DNA Assembly explained simply

DNA cloning has been around for a while, but one challenge has been the production of long stretches of nucleotide sequences. DNA assembly is a technique that allows to join multiple fragments in a single long stretch. Nowadays, multiple methods for DNA assembly exist such as Polymerase Cycling Assembly (PCA) and Gibson assembly that we will review in this article.

Polymerase Cycling Assembly

  1. To perform PCA it is first necessary to design the target sequence. Figure 1 shows the target sequence composed of different DNA fragment illustrated with different colors.
  2. The primers have to be designed with overlapping sequences according to the target design. Primers are usually 50 bp long with 20 bp overlap.
  3. The fragments of DNA are generated by PCR. Common size for PCR product is around 500 bp. (Figure 1. A)
  4. The oligo mix is melted to yield single stranded oligos. The mixture is then cooled to allow annealing of oligo dimers at their termini. (Figure 1. B)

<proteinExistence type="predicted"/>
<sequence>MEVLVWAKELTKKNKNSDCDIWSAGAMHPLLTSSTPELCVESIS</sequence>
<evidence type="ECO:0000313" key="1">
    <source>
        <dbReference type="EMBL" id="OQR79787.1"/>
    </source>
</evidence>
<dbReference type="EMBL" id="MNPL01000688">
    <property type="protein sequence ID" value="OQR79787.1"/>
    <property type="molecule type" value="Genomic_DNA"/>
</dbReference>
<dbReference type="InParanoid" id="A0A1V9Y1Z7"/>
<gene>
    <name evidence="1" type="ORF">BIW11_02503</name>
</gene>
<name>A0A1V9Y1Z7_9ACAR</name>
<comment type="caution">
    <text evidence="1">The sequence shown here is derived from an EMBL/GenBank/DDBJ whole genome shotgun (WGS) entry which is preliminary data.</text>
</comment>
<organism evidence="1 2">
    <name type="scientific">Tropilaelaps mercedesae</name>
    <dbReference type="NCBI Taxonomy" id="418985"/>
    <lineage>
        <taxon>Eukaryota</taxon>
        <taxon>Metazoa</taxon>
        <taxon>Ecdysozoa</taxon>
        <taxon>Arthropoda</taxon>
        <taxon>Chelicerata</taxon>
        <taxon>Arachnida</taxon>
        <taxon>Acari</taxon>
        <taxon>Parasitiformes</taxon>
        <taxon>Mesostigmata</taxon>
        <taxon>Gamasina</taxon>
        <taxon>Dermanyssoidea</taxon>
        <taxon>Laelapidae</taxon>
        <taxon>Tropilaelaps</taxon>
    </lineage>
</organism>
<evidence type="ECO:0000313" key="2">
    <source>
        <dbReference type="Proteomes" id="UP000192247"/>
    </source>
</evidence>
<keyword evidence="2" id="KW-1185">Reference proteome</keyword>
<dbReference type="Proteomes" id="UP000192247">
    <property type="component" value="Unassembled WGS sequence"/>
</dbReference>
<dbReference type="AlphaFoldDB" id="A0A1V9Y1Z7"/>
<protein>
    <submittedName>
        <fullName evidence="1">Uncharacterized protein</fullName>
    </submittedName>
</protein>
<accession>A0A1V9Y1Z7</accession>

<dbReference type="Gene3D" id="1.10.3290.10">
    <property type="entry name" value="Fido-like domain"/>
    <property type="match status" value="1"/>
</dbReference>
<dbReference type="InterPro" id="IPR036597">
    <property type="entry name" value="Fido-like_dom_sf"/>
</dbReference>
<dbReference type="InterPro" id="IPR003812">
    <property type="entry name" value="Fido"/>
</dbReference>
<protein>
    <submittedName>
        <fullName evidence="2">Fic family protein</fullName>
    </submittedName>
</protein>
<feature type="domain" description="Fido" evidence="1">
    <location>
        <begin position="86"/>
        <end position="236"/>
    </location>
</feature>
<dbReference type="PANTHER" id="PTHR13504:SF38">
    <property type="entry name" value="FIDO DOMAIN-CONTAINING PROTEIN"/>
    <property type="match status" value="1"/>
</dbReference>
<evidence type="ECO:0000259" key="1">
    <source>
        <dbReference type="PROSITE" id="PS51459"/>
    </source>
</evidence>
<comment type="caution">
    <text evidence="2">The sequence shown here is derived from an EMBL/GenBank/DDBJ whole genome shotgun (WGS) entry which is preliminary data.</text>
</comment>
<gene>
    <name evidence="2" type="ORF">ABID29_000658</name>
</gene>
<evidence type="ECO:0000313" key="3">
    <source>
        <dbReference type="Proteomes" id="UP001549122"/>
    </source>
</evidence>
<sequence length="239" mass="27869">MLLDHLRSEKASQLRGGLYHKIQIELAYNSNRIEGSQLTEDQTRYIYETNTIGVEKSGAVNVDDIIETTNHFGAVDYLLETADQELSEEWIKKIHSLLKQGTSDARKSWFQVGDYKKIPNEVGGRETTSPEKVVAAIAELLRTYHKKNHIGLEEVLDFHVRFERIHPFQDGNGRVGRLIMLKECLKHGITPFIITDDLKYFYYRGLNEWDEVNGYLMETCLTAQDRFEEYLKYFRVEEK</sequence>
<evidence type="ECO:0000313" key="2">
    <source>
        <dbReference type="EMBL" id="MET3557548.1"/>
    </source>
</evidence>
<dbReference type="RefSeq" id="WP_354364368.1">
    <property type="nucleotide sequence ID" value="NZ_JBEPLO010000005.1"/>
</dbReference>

5. A polymerase with 3' exo proofreading activity uses dNTPs to fill the gaps using the complementary strand. (Figure 1. C)
  6. A subsequent, entirely separate polymerase step then amplifies the constructed gene by traditional Polymerase Chain Reaction (PCR).
Figure 1 : Polymerase Cycling Assembly

Gibson Assembly®

Gibson Assembly (by Dr. Daniel Gibson in 2009) allows the production of scarless DNA constructs of multiple DNA fragments in a single, isothermic reaction. In this method, fragments and a master mix of enzymes is combined and the entire mixture is incubated at 50 °C for up to one hour.

  1. The first steps are the same than for PCA, the primers must be designed according to the target sequence to create overloaps.
  2. All fragment are digested by an exonuclease from their 5' ends resulting in single-stranded regions overlapping. (Figure 2. B)
  3. Fragments anneal. (Figure 2. C)
  4. A polymerase uses dNTPs to fill the gaps using the complementary strand. (Figure 2. D)
  5. A DNA ligase covalently joins the DNA of adjacent segments, thereby removing any nicks in the DNA. (Figure 2. E)
Figure 2 : Gibson Assembly

Those methods present several advantages compared to conventional cloning:

  • Faster than standard cloning schemes as it requires fewer steps
  • Cheaper because it requires fewer reagents
  • No scars remain between DNA fragments
  • Up to 5 DNA fragments can be combined simultaneously in a single reaction (up to 15 with an optimized Gibson assembly approach)
  • Can also be used for site directed mutagenesis